By Jarrod Jones. He is the terror that flaps in the night. He’s the beloved Nineties Disney property who has a snazzy new tie. He… is, well… you know.
It’s almost impossible not to give Joe Books’ Darkwing Duck my full endorsement. Okay, wait — let’s stop right here. Why are you looking at me like that?
I don’t know if there was a memo sent out that most people just didn’t read, but comic book adaptations of beloved television properties have been riding high as some of the more thoughtful and, ironically enough, inspired books published today. Did everybody just sort of gloss over the fact that IDW’s Transformers: More Than Meets The Eye was named the best ongoing series of 2015 by ComicsAlliance last year? Or that Oni Press’ Rick and Morty has been given a thumbs-up from show creators Justin Roiland and Dan Harmon? Those ringing endorsements weren’t created in a vacuum, folks — these books are legitimately good. And I would place Darkwing Duck among that top-tier echelon any day of the week.
Why’s that? Because everything I ever loved about the character (and, to be candid, I have always loved this character) is on full display in Darkwing Duck. Not only has it deftly captured the outright zaniness of the fondly recalled Saturday morning cartoon, somehow it perfected its formula.
Aaron Sparrow and James Silvani (writer and artist, respectively) approached the television show, surveyed its schtick, and applied it to the sequential artform. Then, just for sheer hell of it, they went out of their way to make this comic book adaptation one of the most consistently funny series anyone’s read in a long while. (That’s not hyperbole; you need to read it to believe it.) Despite what you may think about the creative process, that’s not as easy as it sounds.
While I could go on at length about how precarious it can be to hang the success of any series, comic book or otherwise, solely on pandering to those nostalgic multitudes who vaguely profess to love certain properties (I’m looking at you, TMNT), Darkwing Duck makes no bones about what it actually is — a loving ode to a cartoon series that expired far before it could realize its true potential. Now it has arrived at a time when the character is perilously close to disappearing into the ether of our collective consciousness forever. Sparrow and Silvani understand this, and it’s a sentiment that is definitely not lost on me.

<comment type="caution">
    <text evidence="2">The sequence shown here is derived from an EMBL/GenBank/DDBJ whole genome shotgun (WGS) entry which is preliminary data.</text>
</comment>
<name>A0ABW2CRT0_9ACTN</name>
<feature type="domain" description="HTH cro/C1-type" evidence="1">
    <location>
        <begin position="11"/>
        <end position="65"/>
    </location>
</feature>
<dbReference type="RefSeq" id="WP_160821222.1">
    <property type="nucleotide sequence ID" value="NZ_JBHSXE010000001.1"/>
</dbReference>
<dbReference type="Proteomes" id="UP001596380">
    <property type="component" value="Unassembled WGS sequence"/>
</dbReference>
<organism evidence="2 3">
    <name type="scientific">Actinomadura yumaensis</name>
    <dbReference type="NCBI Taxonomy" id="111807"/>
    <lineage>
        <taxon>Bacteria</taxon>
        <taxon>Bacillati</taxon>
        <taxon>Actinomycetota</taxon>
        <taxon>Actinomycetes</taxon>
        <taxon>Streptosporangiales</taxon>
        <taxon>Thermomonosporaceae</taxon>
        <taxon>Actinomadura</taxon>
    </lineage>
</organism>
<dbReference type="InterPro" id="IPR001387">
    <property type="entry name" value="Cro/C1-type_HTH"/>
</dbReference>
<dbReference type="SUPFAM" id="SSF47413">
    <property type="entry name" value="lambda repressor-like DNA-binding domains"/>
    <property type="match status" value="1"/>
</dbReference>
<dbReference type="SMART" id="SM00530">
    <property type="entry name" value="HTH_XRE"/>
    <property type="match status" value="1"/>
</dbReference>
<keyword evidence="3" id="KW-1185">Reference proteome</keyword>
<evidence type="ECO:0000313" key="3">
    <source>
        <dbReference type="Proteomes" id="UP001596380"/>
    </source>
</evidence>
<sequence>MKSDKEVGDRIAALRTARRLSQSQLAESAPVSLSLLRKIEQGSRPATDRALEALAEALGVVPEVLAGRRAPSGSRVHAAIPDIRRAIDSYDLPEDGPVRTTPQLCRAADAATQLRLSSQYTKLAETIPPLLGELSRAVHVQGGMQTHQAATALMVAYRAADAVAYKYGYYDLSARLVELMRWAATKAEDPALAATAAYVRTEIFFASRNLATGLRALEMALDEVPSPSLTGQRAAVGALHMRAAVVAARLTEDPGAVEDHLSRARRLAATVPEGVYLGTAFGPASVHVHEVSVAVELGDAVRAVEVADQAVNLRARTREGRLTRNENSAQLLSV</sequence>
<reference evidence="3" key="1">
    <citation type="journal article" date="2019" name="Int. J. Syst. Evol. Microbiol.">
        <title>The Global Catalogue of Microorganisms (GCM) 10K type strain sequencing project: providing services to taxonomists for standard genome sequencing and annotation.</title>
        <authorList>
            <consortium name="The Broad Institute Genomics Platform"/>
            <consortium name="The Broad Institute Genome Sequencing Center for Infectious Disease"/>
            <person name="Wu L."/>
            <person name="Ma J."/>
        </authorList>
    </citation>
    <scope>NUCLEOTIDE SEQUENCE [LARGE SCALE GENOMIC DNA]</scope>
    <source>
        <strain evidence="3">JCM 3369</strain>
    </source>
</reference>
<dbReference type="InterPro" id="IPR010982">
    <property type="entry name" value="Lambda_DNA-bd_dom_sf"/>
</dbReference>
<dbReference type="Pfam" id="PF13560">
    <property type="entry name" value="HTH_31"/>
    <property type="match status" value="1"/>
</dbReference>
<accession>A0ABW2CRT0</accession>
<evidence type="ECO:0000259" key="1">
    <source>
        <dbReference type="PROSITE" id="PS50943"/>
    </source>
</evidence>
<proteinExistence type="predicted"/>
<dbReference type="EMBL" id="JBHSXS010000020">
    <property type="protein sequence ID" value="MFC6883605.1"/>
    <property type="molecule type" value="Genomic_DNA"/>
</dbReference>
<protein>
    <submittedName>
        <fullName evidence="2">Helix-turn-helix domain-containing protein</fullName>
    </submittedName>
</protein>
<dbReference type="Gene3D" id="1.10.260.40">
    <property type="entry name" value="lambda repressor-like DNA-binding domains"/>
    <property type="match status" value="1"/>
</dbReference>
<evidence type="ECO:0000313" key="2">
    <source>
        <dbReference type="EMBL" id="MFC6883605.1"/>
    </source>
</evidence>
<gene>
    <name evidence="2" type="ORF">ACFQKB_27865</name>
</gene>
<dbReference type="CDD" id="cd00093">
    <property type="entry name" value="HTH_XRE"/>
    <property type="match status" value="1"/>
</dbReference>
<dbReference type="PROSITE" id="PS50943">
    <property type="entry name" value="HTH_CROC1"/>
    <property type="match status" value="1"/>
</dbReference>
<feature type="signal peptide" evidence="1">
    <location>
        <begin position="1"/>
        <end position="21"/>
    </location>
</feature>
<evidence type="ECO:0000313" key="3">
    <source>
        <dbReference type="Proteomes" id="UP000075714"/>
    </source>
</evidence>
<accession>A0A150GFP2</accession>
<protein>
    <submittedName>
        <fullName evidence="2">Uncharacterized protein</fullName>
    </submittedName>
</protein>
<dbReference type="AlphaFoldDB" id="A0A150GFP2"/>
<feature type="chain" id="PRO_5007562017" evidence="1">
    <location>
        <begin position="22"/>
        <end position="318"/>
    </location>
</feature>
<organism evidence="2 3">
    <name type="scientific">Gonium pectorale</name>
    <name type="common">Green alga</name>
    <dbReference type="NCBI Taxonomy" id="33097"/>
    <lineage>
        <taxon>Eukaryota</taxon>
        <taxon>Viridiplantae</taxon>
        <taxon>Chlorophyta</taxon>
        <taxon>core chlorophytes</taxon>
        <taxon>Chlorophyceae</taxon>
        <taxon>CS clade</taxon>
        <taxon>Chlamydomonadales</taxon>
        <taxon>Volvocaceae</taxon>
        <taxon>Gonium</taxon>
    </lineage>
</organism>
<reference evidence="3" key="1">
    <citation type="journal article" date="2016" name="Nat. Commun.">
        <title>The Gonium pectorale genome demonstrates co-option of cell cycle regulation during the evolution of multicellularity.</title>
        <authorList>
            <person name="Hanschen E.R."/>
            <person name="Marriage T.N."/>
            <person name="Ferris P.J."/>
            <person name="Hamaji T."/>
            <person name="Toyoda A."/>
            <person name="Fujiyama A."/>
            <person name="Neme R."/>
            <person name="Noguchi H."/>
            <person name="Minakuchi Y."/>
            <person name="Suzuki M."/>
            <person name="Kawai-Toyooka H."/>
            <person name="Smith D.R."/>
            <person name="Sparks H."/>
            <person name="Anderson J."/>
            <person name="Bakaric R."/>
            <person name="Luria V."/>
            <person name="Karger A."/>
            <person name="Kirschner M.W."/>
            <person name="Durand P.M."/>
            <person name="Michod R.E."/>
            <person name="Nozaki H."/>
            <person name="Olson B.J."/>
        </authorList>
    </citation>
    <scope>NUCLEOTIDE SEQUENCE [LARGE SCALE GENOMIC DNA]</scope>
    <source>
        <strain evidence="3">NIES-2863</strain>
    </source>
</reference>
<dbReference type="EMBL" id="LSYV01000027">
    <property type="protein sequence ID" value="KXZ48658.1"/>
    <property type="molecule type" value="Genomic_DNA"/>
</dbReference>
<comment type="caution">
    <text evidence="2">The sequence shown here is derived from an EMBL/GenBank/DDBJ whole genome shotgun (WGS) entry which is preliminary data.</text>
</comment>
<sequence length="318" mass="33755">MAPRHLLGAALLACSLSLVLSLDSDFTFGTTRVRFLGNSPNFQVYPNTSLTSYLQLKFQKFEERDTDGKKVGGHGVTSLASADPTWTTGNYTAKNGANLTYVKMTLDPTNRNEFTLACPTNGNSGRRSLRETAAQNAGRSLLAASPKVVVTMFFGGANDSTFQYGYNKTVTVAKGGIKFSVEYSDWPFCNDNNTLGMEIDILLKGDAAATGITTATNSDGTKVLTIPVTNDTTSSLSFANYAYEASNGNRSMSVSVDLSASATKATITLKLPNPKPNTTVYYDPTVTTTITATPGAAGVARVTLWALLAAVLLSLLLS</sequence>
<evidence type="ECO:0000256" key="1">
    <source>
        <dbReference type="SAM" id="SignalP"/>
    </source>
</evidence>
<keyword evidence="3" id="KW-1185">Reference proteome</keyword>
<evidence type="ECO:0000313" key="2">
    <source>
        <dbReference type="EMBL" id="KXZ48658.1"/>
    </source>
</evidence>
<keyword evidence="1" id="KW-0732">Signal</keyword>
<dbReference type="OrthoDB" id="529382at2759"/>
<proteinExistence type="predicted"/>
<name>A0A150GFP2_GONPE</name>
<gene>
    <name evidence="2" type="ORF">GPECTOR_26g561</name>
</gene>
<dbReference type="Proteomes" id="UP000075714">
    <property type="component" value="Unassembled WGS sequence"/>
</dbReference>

There’s a reason why DW’s “new” look is little more than a collar-and-tie combo applied subtly underneath his iconic floppy fedora and double-breasted suit jacket. (They replaced that stupendous turquoise turtleneck, much to my chagrin.) They’re picking up where the cartoon left off, so that fans can appreciate the enduring charm of Darkwing Duck while new readers can hop on to get an idea of what all the fuss is about. As far as I’m concerned, Aaron Sparrow and James Silvani are the rightful heirs to Tad Stones’ throne.
Each issue zings past us with magnificent comic timing, moving just as brightly and fluidly as if it were conjured from a storyboard cobbled together in a Disney animation studio. And if the combined might of Sparrow and Silvani weren’t enough, colorist Andrew Dalhouse is along for the ride too, giving Darkwing Duck an HD phosphorescence that you’ll just have to check out to properly appreciate.
The combined efforts of all three creators provides a sting to the knowledge that the Mouse House is still defiantly sitting on the potential of a new DW animated series. Until Sparrow and Silvani get the call to bring Drake Mallard back to Saturday mornings (one can only hope), Joe Books’ Darkwing Duck is literally the best anyone can hope for. It’s as magnificent now as it’s ever been. Don’t pass this one by.
You can pre-order ‘Darkwing Duck: Orange Is The New Purple’ TPB here.